What are Effects of Fluoride in Rotorua’s Town Water Supply?

By Alan Simmons



The Rotorua Council is considering a directive from the Health Department to add fluoride to Rotorua’s water supply. 
Some Councillors and many of the public are opposing this. 
As councils countrywide ramp up the addition of highly toxic fluoride into town water supplies to comply with a directive of the Director General of health, there seems to be very little known about the toxicity on the biota of the lake and saltwater environment to the run off water which the toxic poison is discharged into.  The Fluoride is seen to be good for preventing tooth decay (many studies contradict that thinking)  however it becomes mass medication of the population without their consent when it is added to their drinking water and many people go to extraordinary efforts to fill containers of non fluoridated water for drinking purposes from known wells and springs. 
The compulsory addition of a serious poison to town water supplies ignores the simple fact that most of the water is not consumed by the population but finds its way into wherever it is discharged by way of showering, car washing, hosing gardens and so on.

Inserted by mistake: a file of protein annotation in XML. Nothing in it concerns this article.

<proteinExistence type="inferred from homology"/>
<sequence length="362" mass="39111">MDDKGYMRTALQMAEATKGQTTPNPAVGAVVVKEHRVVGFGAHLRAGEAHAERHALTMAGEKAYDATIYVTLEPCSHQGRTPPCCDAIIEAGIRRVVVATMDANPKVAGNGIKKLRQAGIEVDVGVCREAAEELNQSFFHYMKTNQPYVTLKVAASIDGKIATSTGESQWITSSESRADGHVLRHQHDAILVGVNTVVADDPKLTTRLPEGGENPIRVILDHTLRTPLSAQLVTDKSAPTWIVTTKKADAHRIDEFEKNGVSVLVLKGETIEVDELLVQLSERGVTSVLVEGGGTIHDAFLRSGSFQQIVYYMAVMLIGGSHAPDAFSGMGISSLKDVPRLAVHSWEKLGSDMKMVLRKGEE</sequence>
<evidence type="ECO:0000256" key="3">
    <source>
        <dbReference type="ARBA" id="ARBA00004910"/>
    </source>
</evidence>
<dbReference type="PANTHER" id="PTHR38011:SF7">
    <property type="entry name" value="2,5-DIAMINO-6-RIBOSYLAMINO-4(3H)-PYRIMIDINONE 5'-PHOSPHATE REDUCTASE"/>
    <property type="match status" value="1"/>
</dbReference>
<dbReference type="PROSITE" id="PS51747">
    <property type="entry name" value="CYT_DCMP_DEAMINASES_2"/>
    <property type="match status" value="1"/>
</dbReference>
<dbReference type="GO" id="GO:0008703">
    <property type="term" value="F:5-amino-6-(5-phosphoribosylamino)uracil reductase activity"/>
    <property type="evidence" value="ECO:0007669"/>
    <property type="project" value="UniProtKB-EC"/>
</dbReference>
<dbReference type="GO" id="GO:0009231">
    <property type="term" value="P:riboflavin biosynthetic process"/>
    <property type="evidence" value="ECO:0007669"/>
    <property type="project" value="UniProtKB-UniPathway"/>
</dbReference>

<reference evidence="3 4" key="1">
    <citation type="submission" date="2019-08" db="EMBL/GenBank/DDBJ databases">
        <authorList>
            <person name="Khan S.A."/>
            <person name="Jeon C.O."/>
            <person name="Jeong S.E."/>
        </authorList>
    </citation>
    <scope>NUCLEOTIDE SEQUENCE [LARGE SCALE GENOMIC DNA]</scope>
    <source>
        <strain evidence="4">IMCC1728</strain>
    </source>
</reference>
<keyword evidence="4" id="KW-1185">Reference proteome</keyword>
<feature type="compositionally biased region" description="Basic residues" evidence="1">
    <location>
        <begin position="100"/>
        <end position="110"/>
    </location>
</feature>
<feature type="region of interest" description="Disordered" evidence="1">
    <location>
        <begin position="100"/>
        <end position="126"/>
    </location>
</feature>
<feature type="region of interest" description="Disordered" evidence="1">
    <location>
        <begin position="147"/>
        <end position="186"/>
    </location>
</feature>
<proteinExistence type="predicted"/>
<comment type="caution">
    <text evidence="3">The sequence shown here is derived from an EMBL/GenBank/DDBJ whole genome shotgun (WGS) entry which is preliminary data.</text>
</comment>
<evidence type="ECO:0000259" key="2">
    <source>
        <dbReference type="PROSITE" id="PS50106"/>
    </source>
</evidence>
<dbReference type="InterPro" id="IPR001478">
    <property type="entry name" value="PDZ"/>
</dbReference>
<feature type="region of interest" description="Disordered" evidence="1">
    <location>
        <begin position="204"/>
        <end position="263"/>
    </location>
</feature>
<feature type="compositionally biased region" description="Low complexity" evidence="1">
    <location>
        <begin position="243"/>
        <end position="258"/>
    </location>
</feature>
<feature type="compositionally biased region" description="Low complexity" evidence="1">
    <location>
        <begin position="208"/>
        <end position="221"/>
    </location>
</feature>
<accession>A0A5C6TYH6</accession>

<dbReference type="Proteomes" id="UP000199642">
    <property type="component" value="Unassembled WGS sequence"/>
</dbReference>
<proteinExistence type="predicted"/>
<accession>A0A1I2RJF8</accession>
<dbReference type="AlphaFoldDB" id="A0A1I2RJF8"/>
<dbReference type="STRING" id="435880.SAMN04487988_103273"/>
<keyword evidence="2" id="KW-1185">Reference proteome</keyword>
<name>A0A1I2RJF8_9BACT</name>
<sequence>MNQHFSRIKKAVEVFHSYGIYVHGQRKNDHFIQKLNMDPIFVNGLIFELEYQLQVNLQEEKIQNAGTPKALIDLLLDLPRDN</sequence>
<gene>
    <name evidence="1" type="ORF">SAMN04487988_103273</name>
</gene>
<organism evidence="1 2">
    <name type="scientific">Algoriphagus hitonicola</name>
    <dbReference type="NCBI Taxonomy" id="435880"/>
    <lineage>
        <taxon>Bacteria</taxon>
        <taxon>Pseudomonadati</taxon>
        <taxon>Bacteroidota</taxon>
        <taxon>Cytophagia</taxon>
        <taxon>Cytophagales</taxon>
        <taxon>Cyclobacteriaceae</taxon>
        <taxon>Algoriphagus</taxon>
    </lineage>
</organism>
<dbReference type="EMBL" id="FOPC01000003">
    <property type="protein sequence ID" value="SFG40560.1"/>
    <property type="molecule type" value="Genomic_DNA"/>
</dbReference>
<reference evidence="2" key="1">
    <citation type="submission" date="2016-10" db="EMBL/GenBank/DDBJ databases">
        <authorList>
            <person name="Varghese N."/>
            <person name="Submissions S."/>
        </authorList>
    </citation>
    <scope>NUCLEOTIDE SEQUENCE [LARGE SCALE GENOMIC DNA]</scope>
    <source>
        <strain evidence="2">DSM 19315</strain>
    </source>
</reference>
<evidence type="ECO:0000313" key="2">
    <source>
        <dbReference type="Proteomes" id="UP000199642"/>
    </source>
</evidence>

If the discharge of the town water supply is into a lake system then the chances of a fluoride buildup in the biota is possible and untested.  Also the uptake into home grown food watered with fluoridated water. In the case of Rotorua while the sewage is treated and then sprayed onto the forest all storm water and run off is discharged directly into Lake Rotorua.  It would also be interesting to see if the poison fluoride survives the treatment plant before being discharged onto the land to eventfully end up in a river, stream or lake, There is evidence that waste treatment actually concentrates fluoride. 
Chlorine Effects
We know from studies done in 1970 (undertaken by David Pike Field officer and Hatchery Manager of the Wellington Acclimatisation Society) of the deadly effects of chlorine in town water discharges into clean water river systems at extremely low doses and I would suggest similar effects are likely from fluoride.